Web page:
But why should my GP’s Receptionist have to waste time and money sending out a form for us, one wonders.  And how much is the costing the cash-strapped NHS?

How I lost weight

After Tamoxifen piled on the kilos

Like most fellow cancer patients, I felt pretty glum with extra weight piling on ……..

Until I decided to stop calorie counting.

fruitIn the back of my mind something was niggling, so I decided to ditch ready-meals and ‘Light’ products; and anything that advertised itself as ‘natural’; ‘healthy snack’ or fet-free I looked at very carefully.

Look at the contents list on packaged food, and see how high up sugar or sugar-substitutes are listed;  the higher up the list the more sugar in the product.

Instead I was going to opt for fresh veg, easy-to-prepare meat and egg dishes, and ‘ordinary’ yoghourt. Oh – and I use butter instead of ‘Light’ spreads.

Three months later when a Nurse announced the dreaded “we need to check your weight” – there was something wrong with the scales (so I thought).  I weighed two kilos less than my usual blub.  Next time another couple of kilos had disappeared – until a year after I decided to stop counting, I found I had lost nine kilos. I have no idea if my ‘new’ regime was the foundation, but my skin certainly is clearer, and I am less blobby! All because I had stopped worrying;  no more calorie counting – no ‘reduced fat’ products, etc. Instead, I found I was less hungry;  didn’t constantly want to snack, and was eating less ‘guilty’ products.

So what was I eating?

Organic ‘whole’ milk; butter and olive oil, not spreads, tomato juice instead of Smoothies and orange juice;  no ‘Ready Meals’ – instead I make my own with organic veg and fresh meat.  I don’t often eat Pork or bacon, but do eat free range chicken and fish. Now, I sometimes pick up a ready-prepared meal – read the list of ingredients and hastily thrust it back. Actually reading the list really puts you off!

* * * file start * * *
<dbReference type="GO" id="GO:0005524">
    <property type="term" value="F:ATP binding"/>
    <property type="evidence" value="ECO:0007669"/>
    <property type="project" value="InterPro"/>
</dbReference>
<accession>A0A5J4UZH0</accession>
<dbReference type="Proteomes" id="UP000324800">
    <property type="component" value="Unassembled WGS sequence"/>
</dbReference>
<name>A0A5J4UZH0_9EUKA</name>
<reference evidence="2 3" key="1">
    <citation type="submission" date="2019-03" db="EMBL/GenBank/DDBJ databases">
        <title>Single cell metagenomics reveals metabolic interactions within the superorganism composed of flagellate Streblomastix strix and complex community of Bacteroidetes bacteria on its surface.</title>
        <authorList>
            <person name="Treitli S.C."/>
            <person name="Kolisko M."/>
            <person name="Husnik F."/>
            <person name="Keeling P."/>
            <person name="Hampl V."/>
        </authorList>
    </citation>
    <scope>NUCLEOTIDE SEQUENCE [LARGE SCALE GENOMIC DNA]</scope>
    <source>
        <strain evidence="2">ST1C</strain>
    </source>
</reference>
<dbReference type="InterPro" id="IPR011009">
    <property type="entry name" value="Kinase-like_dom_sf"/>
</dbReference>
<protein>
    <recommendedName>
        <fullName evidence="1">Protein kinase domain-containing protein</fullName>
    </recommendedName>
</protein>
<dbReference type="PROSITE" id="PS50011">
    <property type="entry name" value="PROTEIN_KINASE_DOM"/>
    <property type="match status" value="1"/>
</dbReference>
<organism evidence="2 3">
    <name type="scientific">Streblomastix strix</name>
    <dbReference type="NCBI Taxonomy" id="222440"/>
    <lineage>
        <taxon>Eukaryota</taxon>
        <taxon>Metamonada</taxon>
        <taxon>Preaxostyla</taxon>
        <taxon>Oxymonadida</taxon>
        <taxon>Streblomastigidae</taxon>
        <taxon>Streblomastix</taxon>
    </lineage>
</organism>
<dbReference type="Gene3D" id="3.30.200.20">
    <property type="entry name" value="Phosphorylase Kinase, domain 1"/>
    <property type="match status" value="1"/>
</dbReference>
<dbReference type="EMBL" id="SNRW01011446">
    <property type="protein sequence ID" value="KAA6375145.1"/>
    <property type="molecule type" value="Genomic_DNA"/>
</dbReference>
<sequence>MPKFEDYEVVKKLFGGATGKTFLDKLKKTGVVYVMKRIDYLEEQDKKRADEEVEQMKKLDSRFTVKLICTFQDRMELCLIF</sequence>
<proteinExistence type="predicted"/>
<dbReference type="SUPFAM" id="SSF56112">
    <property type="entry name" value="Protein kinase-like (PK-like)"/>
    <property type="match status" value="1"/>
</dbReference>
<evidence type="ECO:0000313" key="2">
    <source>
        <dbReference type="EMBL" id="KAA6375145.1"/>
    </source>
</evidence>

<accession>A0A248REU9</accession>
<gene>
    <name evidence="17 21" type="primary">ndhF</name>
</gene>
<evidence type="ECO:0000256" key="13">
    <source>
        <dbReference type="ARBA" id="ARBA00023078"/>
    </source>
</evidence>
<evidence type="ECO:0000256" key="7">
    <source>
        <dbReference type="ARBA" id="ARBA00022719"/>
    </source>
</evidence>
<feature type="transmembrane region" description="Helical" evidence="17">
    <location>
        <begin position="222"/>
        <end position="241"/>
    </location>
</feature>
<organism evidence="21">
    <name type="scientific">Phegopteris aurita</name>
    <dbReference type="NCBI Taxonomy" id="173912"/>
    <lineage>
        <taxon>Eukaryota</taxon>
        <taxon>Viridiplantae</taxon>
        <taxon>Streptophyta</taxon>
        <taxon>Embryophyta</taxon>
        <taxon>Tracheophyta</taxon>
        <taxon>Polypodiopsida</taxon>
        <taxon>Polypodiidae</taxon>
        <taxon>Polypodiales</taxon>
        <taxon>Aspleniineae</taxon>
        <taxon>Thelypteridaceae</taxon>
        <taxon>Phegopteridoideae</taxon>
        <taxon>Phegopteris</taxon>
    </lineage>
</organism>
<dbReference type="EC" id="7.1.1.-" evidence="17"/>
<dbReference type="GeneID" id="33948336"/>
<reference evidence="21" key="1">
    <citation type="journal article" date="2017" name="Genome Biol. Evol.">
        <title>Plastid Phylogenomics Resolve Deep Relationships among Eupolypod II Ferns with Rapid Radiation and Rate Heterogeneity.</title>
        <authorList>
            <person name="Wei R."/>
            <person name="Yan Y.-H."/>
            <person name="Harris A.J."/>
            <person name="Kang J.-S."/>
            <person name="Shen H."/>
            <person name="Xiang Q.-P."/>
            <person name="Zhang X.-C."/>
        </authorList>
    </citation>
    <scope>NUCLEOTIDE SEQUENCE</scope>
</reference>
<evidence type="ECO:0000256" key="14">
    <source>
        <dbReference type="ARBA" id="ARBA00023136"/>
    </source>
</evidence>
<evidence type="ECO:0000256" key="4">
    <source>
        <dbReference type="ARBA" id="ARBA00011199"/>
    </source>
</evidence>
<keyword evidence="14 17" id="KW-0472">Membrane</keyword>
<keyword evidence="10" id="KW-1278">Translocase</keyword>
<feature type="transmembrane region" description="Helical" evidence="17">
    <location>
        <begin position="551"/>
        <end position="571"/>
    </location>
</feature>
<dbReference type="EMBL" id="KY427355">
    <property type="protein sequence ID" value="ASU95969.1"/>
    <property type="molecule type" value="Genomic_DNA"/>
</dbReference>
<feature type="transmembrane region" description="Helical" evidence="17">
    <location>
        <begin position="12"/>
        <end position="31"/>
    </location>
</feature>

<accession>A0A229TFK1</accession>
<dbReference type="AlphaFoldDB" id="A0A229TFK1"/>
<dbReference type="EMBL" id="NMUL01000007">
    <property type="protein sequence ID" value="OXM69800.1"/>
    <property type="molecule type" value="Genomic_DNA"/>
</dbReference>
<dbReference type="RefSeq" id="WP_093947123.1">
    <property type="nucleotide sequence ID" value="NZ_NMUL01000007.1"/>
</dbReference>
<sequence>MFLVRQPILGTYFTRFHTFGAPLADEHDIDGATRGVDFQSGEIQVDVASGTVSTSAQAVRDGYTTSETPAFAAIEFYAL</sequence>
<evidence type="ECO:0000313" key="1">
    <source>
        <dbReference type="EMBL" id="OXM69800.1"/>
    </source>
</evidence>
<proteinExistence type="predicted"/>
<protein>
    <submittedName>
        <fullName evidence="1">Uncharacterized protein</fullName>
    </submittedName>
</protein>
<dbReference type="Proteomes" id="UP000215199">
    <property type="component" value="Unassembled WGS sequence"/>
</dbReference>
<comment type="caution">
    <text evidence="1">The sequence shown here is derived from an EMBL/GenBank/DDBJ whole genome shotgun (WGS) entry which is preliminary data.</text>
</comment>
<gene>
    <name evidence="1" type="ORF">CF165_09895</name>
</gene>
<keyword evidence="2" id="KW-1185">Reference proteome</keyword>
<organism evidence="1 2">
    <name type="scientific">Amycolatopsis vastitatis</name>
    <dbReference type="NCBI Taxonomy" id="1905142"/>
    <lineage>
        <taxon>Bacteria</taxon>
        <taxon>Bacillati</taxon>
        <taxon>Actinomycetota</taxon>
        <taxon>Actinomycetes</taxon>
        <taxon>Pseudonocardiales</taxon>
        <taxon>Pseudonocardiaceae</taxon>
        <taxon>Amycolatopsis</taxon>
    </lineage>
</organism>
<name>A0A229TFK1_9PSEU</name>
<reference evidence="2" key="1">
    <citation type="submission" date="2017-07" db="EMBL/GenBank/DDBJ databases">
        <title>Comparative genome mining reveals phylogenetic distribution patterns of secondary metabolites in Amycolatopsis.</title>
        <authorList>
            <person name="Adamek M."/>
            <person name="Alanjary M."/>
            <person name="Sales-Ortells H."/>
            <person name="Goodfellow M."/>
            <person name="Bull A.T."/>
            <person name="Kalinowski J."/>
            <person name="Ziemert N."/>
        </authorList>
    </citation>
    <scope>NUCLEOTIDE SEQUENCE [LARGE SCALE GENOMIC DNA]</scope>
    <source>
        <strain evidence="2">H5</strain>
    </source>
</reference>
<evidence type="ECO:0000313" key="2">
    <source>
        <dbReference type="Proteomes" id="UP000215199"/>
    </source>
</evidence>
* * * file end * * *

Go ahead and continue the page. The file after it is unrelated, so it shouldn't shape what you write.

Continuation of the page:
I don’t often eat ‘fast food’, especially curries and own-brand pizza (which often contain hidden sugar to enhance flavour).   According to the Daily Mail, Tesco’s Thin Crust Hawaiian Pizza contains 4 tsps sugar; Sharwoods Sweet and Sour chicken with rice a massive 5 1/2 tsps sugar.

I avoid yoghourts, cheeses etc. that say they are ‘Light’;  instead I eat a smaller portion of ‘proper’, old-fashioned yoghourt, cheese etc., and not only does this seem to work but it tastes better! But I am well in to dark chocolate – never Milk. But find I don’t grab a snack so often.

And I try and avoid fizzy drinks and ‘sports’ drinks  – many contain lethal amounts of sugar.

And I have lost 9 kilos !

verite@greenbee.net

DEALING WITH NHS IN 2014

Ways round funding cuts 

It’s no use complaining if you can’t get top quality healthcare.

The NHS is in dire straights, and it depends on local priorities if you get what you are entitled to – Although our proportion of Taxes to pay for the NHS comes out to £2,500+ per taxpayer per year.

Or you may find that “funding has been withdrawn” so there is no money for whatever service you need.

Now, you can write to the Chief Executive of the hospital (they have had to cut budgets so not much help);  your MP (if they belong to the Coalition they daren’t blot their copybook – so you will get more attention from someone in opposition), or just decide to go it alone.